An algorithm is the mathematical formula a dive computer uses that factors in real-time measurements of depth, gas mix, time at depth—and, depending on the algorithm, potentially lots of other data—to calculate how long you can stay under water with a reasonable degree of assurance that you won’t get hit with decompression sickness (DCS).
There are currently about a half-dozen different algorithms being used in dive computers, each using its own proprietary computations, and each with its own “liberal” or “conservative” leanings. Computers that use more conservative algorithms lessen the risk or likelihood of DCS by limiting dive time. Computers that use more liberal algorithms provide the opportunity for longer dive times, but, of course, more time spent at depth also increases the risk of DCS.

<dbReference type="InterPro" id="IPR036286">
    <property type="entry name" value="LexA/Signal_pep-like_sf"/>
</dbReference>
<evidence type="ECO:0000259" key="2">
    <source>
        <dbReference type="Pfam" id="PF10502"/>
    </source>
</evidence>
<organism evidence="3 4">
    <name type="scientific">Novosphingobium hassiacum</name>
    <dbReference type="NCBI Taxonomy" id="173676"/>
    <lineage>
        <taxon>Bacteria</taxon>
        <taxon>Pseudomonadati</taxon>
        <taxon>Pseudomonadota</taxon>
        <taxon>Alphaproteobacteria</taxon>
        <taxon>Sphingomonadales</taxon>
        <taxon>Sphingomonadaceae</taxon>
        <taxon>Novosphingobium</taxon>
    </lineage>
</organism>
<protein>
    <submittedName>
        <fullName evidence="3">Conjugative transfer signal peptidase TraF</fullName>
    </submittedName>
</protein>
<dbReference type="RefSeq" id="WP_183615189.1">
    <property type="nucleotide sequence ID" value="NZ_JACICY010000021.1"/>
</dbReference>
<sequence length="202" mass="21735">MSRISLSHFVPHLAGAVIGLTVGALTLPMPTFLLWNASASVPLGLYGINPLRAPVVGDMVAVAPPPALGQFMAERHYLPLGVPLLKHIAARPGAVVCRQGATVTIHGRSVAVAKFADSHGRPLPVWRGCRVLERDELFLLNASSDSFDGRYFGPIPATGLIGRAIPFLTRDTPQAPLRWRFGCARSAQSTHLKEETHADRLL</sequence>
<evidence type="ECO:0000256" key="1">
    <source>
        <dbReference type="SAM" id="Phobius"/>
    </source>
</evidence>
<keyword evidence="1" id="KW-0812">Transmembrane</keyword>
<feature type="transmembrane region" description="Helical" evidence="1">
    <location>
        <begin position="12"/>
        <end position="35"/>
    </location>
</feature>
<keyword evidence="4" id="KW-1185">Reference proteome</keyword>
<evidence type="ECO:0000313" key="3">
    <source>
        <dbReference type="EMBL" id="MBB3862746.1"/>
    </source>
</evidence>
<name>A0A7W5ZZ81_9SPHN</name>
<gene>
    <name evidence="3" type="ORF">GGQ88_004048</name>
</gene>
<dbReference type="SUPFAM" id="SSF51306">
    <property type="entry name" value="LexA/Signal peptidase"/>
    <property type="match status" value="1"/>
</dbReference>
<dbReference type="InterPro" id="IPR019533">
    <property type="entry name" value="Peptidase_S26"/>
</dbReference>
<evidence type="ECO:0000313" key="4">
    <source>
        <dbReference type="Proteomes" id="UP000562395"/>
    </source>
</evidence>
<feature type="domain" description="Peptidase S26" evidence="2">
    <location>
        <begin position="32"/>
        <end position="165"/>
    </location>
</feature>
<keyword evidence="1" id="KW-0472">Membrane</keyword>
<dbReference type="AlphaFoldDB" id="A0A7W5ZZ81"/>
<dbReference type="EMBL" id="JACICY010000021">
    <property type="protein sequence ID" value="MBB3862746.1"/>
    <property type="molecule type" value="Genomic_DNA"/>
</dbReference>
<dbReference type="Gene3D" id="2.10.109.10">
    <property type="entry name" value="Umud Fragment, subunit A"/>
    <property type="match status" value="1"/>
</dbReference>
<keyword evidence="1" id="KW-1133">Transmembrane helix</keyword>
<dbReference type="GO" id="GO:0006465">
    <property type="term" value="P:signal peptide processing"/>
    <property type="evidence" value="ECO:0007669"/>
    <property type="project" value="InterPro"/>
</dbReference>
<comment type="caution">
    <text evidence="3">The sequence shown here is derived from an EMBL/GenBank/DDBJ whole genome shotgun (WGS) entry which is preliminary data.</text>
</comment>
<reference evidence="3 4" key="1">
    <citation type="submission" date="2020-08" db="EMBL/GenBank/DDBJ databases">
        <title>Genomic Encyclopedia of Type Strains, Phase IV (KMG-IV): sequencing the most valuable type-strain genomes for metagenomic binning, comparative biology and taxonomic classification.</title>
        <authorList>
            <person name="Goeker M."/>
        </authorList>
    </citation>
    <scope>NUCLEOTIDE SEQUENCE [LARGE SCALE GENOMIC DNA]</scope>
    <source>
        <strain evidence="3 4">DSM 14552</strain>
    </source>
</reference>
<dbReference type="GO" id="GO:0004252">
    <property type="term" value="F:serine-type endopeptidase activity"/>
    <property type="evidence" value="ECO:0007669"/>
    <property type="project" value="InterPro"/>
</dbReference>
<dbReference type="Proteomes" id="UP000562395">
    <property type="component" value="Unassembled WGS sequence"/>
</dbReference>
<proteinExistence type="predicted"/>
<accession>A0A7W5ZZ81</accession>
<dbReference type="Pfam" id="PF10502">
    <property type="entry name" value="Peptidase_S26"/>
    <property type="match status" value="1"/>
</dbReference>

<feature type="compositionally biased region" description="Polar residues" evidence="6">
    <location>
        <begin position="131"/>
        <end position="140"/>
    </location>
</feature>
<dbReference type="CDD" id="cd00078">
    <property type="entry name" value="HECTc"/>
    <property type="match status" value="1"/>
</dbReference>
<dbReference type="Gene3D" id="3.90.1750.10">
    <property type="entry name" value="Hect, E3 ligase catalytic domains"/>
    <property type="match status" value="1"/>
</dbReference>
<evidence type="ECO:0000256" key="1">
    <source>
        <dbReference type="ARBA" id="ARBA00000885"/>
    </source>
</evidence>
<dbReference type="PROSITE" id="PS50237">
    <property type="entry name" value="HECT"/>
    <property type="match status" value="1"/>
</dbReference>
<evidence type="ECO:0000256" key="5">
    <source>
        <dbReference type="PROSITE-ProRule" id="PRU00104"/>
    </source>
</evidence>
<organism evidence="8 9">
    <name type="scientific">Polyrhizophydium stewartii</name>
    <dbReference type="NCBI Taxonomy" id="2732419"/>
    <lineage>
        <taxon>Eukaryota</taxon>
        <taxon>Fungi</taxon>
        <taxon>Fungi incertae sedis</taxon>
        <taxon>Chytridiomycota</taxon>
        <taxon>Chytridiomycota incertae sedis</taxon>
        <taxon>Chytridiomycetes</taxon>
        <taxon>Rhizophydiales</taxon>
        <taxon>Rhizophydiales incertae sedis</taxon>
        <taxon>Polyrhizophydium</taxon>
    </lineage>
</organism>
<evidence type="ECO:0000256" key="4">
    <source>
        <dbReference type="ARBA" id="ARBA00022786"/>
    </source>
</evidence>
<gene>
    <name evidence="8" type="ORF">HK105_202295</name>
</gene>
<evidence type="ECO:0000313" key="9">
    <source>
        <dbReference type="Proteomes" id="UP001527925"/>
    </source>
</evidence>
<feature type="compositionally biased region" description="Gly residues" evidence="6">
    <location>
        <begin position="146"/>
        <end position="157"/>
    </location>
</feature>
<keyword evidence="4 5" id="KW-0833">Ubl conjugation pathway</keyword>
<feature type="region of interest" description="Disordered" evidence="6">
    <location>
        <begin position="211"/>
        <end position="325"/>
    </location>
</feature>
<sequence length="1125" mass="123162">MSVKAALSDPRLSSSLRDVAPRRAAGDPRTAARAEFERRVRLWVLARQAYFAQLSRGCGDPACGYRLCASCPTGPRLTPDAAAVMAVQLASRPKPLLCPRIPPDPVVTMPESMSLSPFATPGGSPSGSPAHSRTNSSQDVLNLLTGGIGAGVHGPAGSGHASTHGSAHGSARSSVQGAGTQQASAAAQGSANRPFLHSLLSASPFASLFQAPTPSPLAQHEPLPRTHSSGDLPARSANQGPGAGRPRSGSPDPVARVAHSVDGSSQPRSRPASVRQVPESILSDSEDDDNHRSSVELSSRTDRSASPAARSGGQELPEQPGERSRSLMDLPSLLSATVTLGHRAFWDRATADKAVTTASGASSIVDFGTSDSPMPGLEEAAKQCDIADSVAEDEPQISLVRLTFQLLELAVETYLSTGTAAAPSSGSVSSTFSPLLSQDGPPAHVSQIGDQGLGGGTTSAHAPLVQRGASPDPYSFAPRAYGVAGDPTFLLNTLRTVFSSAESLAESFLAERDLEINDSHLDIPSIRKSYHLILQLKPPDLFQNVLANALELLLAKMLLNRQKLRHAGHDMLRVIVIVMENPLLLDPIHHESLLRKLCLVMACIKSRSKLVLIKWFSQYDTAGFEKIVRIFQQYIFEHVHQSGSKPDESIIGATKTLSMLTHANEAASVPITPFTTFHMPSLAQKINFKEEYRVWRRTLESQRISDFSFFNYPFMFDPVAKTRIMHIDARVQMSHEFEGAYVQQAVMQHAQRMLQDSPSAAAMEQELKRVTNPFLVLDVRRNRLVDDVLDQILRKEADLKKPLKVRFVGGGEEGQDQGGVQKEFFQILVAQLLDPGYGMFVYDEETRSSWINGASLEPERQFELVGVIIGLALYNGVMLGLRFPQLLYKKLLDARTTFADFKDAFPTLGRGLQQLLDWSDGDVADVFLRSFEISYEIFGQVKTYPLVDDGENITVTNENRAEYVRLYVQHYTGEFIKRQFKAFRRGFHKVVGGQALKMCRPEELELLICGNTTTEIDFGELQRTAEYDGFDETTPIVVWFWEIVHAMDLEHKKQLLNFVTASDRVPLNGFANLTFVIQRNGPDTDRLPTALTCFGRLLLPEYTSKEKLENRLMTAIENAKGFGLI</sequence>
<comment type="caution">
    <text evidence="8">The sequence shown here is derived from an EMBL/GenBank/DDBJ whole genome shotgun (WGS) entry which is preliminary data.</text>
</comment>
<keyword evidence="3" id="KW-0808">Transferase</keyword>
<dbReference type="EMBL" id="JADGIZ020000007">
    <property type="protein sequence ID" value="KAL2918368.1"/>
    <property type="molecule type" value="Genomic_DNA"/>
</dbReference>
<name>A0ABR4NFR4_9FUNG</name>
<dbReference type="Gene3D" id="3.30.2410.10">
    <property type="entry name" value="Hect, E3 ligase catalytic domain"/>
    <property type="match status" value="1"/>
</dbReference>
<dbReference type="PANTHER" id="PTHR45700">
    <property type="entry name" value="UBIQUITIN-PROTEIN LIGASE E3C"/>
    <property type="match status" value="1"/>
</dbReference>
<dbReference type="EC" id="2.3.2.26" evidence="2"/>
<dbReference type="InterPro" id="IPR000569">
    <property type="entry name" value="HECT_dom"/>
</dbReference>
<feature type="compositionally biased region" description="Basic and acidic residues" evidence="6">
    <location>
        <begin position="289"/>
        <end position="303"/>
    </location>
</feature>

So which is best? It really comes down to the individual diver’s comfort level. However, divers who have preconditions that might make DCS more likely (age, poor circulation, poor physical conditioning) should always go the conservative route. Most new computers offer methods for programming personal safety adjustments that let you increase the conservatism of virtually any DC.